Dunbartonshire

Dunbartonshire

Dunbartonshire: see Dumbartonshire.
Dunbartonshire Lieutenancy
Dunbartonshire (Siorrachd Dhùn Bhreatainn in Gaelic) or the County of Dumbarton, is a lieutenancy area and a registration county of Scotland. Until 1975 it was a county. The area had been previously been part of the historic district of Lennox, which was a duchy in the Peerage of Scotland, see Duke of Lennox.

Name

Dumbarton was formerly the county town, and the county was originally also spelled Dumbartonshire. By the eighteenth century the names "County of Dunbarton" and "County of Dumbarton" were used interchangeably. Different county bodies used the two spellings: the Dunbarton County Constabulary were formed in 1857 by the Commissioners of Supply for the County of Dunbarton. Dumbartonshire County Council, set up under the Local Government (Scotland) Act 1889 adopted the spelling "Dunbartonshire" by 1914, a fact recognised by the Local Government (Scotland) Act 1947.

Boundaries

The county retained a large exclave despite the boundary changes in the 1890s elsewhere in Scotland, consisting of the civil parishes of Kirkintilloch and Cumbernauld, between Stirlingshire and Lanarkshire : this area had originally been part of Stirlingshire, but had been annexed to Dunbarton in the reign of David II at the request of Malcolm Fleming, Earl of Wigtown, the owner of the land, who was also Sheriff of Dumbarton.

The exclave was dealt with in nineteenth century legislation as greater administrative duties were given to the counties. The Police (Scotland) Act 1857 established police forces throughout Scotland. A section of the act allowed for the parishes to be transferred to the jurisdiction of either Stirlingshire or Lanarkshire Constabulary on resolution of two thirds of the Commissioners of Supply for the County of Dumbarton. Similar provisions allowing for the transfer of the area for all purposes were included in the County General Assessment (Scotland) Act 1868. No such resolution was made, and the two parishes remained in Dumbartonshire.

The Roads and Bridges (Scotland) Act 1878 provided that for the purposes of that act all detached parts of counties should be placed in the county by which they were surrounded, or with which they had the longest boundary. Accordingly, Cumbernauld and Kirkintilloch came under the control of the Stirlingshire Road Board. It was originally anticipated that the area would be transferred to Stirlingshire for all other purposes by the boundary commissioners proposed by the Local Government Bill of 1889 However, a clause was inserted in the bill that stated "the parishes of Cumbernauld and Kirkintilloch, including the burghs and police burghs situate therein, shall for the purposes of this Act, be considered as forming part of the county of Dumbarton". The clause was vigorously opposed by the Stirlingshire Commissioners of Supply as they had incurred considerable expense in maintaining the roads of the two parishes. The Act as passed provided that the Dunbartonshire County Council was to financially compensate Stirlingshire on the transfer of road powers.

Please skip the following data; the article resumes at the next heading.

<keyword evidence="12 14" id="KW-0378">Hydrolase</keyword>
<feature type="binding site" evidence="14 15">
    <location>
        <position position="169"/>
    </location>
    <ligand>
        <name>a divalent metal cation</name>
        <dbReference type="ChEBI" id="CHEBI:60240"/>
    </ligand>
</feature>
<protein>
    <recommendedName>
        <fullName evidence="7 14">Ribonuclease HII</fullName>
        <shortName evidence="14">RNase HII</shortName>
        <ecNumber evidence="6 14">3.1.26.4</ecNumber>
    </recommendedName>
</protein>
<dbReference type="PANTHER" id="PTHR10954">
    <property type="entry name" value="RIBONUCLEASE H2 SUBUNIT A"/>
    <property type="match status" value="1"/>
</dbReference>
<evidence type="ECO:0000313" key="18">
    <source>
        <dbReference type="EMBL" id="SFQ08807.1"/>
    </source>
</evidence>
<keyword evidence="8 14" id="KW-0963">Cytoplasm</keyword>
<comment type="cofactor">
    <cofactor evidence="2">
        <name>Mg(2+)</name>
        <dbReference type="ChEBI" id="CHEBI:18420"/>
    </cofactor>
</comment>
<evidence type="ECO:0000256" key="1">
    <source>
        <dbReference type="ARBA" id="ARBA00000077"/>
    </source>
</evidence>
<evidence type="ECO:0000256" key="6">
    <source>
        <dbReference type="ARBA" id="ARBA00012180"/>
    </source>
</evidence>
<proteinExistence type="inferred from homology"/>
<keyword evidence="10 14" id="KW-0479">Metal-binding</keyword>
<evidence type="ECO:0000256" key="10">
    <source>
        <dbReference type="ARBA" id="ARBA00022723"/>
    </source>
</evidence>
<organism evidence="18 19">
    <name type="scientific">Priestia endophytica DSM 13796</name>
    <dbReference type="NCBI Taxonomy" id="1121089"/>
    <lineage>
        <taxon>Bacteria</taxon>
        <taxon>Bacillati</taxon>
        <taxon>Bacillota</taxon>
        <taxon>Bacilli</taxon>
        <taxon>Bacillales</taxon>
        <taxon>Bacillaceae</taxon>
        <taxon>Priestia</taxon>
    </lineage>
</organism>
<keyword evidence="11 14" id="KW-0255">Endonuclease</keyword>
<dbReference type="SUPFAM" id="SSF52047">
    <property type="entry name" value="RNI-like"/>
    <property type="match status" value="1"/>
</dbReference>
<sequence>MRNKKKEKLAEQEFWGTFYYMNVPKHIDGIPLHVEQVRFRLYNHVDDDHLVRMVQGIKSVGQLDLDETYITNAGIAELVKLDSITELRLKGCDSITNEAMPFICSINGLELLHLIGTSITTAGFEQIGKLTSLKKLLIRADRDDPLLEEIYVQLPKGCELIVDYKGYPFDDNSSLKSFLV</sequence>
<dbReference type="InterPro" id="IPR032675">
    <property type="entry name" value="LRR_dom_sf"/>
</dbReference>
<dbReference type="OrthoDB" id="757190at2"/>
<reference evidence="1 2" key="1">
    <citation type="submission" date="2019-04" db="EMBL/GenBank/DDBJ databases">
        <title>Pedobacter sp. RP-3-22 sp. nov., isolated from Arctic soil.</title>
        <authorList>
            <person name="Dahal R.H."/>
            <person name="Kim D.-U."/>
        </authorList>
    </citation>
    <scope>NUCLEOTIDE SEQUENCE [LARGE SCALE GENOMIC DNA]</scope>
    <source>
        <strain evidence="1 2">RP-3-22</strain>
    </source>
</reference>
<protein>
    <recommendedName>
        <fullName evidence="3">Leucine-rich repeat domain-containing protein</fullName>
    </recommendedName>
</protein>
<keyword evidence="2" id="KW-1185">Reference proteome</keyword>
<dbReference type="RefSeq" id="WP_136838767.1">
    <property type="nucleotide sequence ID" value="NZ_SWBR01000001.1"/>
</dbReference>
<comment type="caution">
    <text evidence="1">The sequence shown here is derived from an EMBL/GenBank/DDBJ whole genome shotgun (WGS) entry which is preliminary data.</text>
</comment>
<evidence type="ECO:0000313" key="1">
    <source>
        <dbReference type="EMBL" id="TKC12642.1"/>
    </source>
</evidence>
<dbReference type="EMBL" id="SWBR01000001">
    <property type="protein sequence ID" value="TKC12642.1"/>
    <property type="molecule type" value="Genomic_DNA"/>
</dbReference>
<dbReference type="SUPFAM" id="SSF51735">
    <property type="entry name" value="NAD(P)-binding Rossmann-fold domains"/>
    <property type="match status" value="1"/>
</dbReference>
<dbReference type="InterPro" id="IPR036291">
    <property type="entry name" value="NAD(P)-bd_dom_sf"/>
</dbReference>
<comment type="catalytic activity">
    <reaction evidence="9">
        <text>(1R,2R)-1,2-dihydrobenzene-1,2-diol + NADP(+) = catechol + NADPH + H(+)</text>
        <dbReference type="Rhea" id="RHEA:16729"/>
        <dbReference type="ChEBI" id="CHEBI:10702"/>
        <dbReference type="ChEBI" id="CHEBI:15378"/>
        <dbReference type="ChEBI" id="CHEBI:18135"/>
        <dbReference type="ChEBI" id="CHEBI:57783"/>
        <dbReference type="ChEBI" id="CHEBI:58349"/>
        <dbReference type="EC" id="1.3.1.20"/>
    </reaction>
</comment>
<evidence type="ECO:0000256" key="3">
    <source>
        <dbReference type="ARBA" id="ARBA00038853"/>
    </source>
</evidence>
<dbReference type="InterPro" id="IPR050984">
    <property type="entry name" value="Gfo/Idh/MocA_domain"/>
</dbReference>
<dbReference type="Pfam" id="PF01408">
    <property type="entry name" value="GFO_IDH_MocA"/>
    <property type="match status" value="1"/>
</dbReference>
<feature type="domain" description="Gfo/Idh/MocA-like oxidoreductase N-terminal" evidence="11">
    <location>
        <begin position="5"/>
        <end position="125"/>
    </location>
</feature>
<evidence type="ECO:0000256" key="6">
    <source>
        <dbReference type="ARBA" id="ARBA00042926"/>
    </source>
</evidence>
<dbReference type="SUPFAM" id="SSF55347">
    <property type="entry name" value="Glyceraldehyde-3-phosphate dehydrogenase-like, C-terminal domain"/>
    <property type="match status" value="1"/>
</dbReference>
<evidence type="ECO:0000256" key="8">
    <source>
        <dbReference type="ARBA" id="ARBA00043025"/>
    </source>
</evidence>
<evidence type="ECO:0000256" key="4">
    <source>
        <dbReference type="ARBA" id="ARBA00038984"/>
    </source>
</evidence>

Abolition of county

The county was abolished in 1975 by the Local Government (Scotland) Act 1973, when it became part of the large Strathclyde Region. Strathclyde was divided into nineteen districts, with the area of the former county being divided between Dumbarton, Bearsden and Milngavie, Clydebank, Cumbernauld and Kilsyth and Strathkelvin Districts, the latter also containing a small part of the former Lanarkshire.

The regional identity was retained for some major functions such as fire service and police at the next reorganisation of local government in 1996, but for most purposes the former county then found itself served by three new unitary councils: Argyll and Bute Council (which took over the Helensburgh and Lomond part of Dumbarton District), West Dunbartonshire Council and East Dunbartonshire Council. Cumbernauld was not included in either of the new Dunbartonshire councils, instead being placed in the North Lanarkshire area.

References

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